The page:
Listed are some of the new upcoming and soon to-be-released book titles by OSPREY PUBLSHING related to the World War II history, weapons, battles, and more.. They look promising and be sure to pre-order to save several pounds, dollars or euros. So definitely look out for these to add them to your library. Release dates may vary per continent, we’ve the Europe release dates. Feel free to give us more information on the books.

#1. Valentine Infantry Tank 1938–45 (NEW VANGUARD 233) by Bruce Newsome

The Valentine was the most produced and most widely used British tank of the Second World War. The Valentine first saw combat during Operation Compass in November 1941 and remained one of the main medium tanks in British service into 1943. As the Churchill became more prevalent the Valentine was relegated to specialist and tank-destroyer variants, which would remain in service in the Far East to the end of the war. 

This book describes the evolution of the Valentine design and weighs up its impact on the battlefield. Although widely regarded today as one of the weaker tanks to be fielded during the war, it was exceptionally numerous, with more Valentines produced than any other British tank.


#2. The Dnepr 1943. HITLER'S EASTERN RAMPART CRUMBLES by Robert Forczyk

Against the wishes of Hitler, German forces under Erich von Manstein were forced to retreat following the failure of the Kursk offensive of July 1943. The weakened force only had one possible refuge, behind the wide Dnepr River. The race to the natural defensive line was on, with the Soviets launching one of their largest offensives of the war - with over 2 million men on the move. Expert Eastern Front historian Robert Forczyk describes the dramatic four-month campaign that saw the Red Army not only succeed in crossing the Dnepr at multiple points, but also liberate Kiev, capital of the Ukraine. Revealing new detail about the largest Soviet airborne operation of the war and the increasingly desperate delaying tactics employed by Manstein as catastrophic casualties mounted on both sides, Forczyk charts the course of the battle that confirmed to many observers that the relentless Soviet advance westward could not be halted. Berlin would be next.

#3. Finland at War. THE CONTINUATION AND LAPLAND WARS 1941–45 by Vesa Nenye, Peter Munter, Toni Wirtanen, Chris Birks

In the aftermath of the Winter War Finland found itself drawing ever closer to Nazi Germany and eventually took part in Operation Barbarossa in 1941. For the Finns this was a chance to right the wrongs of the Winter War, and having reached suitable defensive positions, the army was ordered to halt. Years of uneasy trench warfare followed, known as the Continuation War, during which Finland desperately sought a way out, German dreams of victory were dashed and the Soviet Union built the strongest army in the world. In the summer of 1944, the whole might of the Red Army was launched against the Finnish defences on the narrow Karelian Isthmus. Over several weeks of fierce fighting, the Finns managed to halt the Soviet assault. With Stalin forced to divert his armies to the race to Berlin an armistice agreement was reached, the harsh terms of which forced the Finns to take on their erstwhile German allies in Lapland. Featuring never-before-seen photographs and first-hand accounts, this second volume of a two-part study details the high price Finland had to pay to retain its independence and freedom.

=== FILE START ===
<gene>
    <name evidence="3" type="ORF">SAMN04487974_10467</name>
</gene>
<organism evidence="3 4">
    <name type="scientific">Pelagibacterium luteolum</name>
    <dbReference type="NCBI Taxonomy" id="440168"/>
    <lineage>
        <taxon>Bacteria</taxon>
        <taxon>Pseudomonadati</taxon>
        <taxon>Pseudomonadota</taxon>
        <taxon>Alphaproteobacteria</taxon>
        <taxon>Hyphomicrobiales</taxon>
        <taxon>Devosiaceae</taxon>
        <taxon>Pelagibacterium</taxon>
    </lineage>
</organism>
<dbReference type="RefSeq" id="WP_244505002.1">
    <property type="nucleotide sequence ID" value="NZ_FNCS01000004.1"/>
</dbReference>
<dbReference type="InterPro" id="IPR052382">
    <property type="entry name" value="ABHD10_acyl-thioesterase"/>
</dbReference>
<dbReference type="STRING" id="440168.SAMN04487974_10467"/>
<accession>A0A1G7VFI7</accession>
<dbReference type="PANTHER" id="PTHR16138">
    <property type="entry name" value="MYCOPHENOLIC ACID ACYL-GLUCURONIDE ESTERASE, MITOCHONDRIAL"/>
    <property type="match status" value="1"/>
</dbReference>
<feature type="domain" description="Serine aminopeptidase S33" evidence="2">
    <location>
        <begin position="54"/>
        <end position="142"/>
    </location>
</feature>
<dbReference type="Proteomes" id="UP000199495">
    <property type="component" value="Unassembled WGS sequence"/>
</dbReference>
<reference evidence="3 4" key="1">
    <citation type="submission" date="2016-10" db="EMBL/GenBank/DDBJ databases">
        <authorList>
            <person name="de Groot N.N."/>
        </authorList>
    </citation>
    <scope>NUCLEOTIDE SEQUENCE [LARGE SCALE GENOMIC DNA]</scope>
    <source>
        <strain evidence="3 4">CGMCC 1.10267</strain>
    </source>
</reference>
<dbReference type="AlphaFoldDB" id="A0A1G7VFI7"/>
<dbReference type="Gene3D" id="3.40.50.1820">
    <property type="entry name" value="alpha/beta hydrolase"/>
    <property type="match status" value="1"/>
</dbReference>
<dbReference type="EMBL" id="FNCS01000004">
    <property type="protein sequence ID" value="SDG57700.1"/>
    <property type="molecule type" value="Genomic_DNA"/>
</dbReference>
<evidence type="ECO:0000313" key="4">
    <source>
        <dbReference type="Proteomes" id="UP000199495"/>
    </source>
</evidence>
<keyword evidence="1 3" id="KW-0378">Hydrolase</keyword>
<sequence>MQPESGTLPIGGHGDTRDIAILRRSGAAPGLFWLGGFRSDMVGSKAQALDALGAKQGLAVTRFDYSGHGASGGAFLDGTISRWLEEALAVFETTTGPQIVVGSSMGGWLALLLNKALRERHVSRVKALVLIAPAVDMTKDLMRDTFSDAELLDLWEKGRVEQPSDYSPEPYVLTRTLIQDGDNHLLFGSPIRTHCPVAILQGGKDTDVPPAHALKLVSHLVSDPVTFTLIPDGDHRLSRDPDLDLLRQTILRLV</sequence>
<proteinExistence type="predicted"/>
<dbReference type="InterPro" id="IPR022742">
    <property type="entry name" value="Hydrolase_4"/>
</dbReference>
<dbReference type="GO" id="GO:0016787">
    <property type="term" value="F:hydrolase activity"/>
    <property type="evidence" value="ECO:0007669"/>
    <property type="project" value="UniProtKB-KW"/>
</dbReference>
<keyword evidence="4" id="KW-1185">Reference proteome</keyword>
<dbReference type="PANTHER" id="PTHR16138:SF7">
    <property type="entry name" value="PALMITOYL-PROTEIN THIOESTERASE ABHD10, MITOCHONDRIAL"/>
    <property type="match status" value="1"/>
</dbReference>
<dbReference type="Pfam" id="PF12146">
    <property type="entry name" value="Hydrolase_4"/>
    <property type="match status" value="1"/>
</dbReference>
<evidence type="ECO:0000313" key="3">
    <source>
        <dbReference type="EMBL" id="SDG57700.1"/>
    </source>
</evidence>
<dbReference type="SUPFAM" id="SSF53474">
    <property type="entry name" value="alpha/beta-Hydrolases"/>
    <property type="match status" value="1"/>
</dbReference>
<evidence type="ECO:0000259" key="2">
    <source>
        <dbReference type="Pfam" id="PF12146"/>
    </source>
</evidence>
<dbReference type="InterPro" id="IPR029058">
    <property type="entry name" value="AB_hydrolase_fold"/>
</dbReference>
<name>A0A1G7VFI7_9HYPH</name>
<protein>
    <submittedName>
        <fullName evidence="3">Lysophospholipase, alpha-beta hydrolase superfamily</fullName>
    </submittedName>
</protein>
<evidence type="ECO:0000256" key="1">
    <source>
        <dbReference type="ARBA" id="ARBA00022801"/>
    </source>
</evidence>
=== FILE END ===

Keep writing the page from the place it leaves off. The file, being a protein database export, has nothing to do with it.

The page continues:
#4. Tiger Tank by Marcus Cowper

The most famous tank of World War II, the Tiger was a monster of a machine that dominated the battlefields of Europe and beyond. Originally conceived in response to the German Army's experience fighting British tanks in western Europe and North Africa, the Tiger cemented its reputation of near invincibility during the savage battles of the Eastern Front.

This is a complete illustrated guide to one of the world's most famous fighting vehicles, exploring its history, its strengths and weaknesses and its combat performance as it duelled against the best the Allies had to give. Drawing on a wealth of research, detailed illustrations and contemporary photographs, this book reveals how this remarkable tank became an icon of military history.

#5. J2M Raiden and N1K1/2 Shiden Aces (AIRCRAFT OF THE ACES 129) by Yasuho Izawa

Although seen as a replacement for the A6M Zero-sen carrier-based fighter, the Mitsubishi J2M Raiden was actually designed as a land-based naval interceptor optimised for speed rather than manoeuvrability. Engine cooling problems for its Mitsubishi Kasai 23 engine, airflow and flight control issues plagued the Raiden's development, but despite these production delays, aces Sadaaki Akamatsu Yoshihiro Aoki, Susumu Ito and Susumu Ishihara all claimed significant scores in the Raiden. Kawanishi's N1K family of fighters were privately developed by the manufacturer from the N1K Kyofu floatplane fighter. Again plagued by structural and engine maladies, the N1K1-J Shiden eventually entered frontline service in time to see considerable action in the doomed defence of the Philippines in October 1944. Despite suffering heavy losses, the units equipped with new fighter proved that the N1K could more than hold its own against P-38s and F6Fs. The improved N1K2-J Shiden-KAI started to reach the frontline by late 1944 - in time for defence of the Home Islands. Here, it proved to be the best IJN fighter of the war.